….All they have to do is grasp the fundamental respect in which we don’t know the intrinsic nature of physical stuff in spite of all that physics tells us. In particular, we don’t know anything about the physical that gives us good reason to think that consciousness can’t be wholly physical.

…So the hard problem is the problem of matter (physical stuff in general). If physics made any claim that couldn’t be squared with the fact that our conscious experience is brain activity, then I believe that claim would be false. But physics doesn’t do any such thing. It’s not the physics picture of matter that’s the problem; it’s the ordinary everyday picture of matter. It’s ironic that the people who are most likely to doubt or deny the existence of consciousness (on the ground that everything is physical, and that consciousness can’t possibly be physical) are also those who are most insistent on the primacy of science, because it is precisely science that makes the key point shine most brightly: the point that there is a fundamental respect in which ultimate intrinsic nature of the stuff of the universe is unknown to us — except insofar as it is consciousness.

Galen Strawson is a professor of philosophy at the University of Texas at Austin, and the author, most recently, of “Locke on Personal Identity: Consciousness and Concernment.”

 

Based on NYTimes article

Mind Transfer

Based on what article?

Call it mind transfer, uploading, brain backup, whatever—the idea of copying the human brain to a computer so it can live on without the body has a strong hold on futurists, neuroscientists, and folks that just want to live forever.

Also Stephen Hawking. At screening of a new film about his life this week, the cosmologist said he believes it’s possible to retain a digital version of the brain after the body dies—though it probably won’t happen in his lifetime.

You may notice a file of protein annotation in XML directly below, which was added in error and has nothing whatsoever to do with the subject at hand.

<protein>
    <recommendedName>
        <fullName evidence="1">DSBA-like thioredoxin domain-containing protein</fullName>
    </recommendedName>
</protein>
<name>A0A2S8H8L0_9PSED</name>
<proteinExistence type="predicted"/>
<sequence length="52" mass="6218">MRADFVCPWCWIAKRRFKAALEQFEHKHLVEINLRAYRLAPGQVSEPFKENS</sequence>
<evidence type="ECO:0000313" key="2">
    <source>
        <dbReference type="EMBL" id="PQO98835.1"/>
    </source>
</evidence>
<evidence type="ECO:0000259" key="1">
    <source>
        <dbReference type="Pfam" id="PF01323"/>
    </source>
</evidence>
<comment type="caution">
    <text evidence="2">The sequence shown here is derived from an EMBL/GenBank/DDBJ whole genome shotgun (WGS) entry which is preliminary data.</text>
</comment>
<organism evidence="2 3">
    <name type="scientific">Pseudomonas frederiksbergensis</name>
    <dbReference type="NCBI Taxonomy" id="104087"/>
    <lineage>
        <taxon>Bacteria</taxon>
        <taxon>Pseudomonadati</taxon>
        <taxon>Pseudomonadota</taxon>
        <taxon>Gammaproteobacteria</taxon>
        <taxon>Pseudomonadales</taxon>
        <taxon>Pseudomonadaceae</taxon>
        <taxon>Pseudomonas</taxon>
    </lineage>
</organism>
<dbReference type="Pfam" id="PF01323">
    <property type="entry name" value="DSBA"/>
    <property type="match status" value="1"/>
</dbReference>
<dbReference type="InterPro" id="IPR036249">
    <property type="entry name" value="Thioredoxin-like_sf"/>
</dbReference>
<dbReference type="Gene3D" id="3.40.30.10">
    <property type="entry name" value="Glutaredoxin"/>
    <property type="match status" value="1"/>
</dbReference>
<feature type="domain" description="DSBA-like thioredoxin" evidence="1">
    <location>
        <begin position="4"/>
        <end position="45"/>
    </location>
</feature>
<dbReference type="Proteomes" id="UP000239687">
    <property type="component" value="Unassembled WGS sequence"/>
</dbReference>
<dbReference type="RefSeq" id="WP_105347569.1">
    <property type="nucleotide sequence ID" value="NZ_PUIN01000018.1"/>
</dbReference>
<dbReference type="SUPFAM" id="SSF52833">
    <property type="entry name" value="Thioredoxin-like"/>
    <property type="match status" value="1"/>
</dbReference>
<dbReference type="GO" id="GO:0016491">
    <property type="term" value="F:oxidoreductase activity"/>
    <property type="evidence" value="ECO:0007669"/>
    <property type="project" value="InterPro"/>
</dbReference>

“I think the brain is like a program in the mind, which is like a computer, so it’s theoretically possible to copy the brain onto a computer and so provide a form of life after death,” he told a crowd in Cambridge, reported the Guardian. “However, this is way beyond our present capabilities.”

The quest for immortality has been enjoying a moment in the limelight this month, not least because of Google’s new moonshot project, Calico, which will focus on studying the science of aging—namely, how we can stop it from happening.

Larry Page is just one of a crop of influential wealthy businesspeople that have poured millions into immortality research lately. But while Calico tackles how to slow down our physical decay, many futurists believe that the key to extending human life isn’t the body, it’s the brain.

These thought leaders in cybernetics gathered this summer in New York City for the Global Future 2045 International Congress, organized by Russian multimillionaire Dmitry Itskov. Itskov grabbed headlines for claiming humans will download digital copies of themselves into android avatars by 2045—just how aCylon downloads its consciousness into the next copy when it “dies.”

Futurist and transhumanist Ray Kurzweil, Google’s director of engineering, suggested at the event that we’ll be able to transfer the entire human mind to a computer within four decades. “Based on conservative estimates of the amount of computation you need to functionally simulate a human brain, we’ll be able to expand the scope of our intelligence a billion-fold,” Kurzweil said at the conference.

Indeed, for all its sci-fi fanfare, technical singularity is rooted in science. And there are continuous advances in cybernetics lending credence to the claim that mind transfer holds the key to a post-mortal human race. Massive supercomputers are getting better at simulating the human brain. Artificial intelligence experts are developingincreasingly smart machines that can reason, think, and learn by mimicking the brain’s cerebral cortex. And brain-computer interfaces—machines that can effectively read your mind—are advancing fast.

Still, the concept of digitally preserving the human mind is based on what’s theoretically possible, not a step-by-step roadmap. One of the biggest holes in the theory (and there are many to poke) is more philosophical than scientific: the notion of whether consciousness would survive the digital switchover in tact. Or even beyond that, what about the soul? Or whatever it is that makes you you, beyond the biological puzzle pieces.

For the Battlestar Galactica fans among us, it’s the mystery of what made Boomer No. 1 still love the Chief after Boomer No. 2 fell for that other guy, even though No. 2’s consciousness was directly uploaded from the first. Can a virtual brain in a robotic avatar experience love? Can emotions be uploaded? And if not, is a digital immortality even worth it?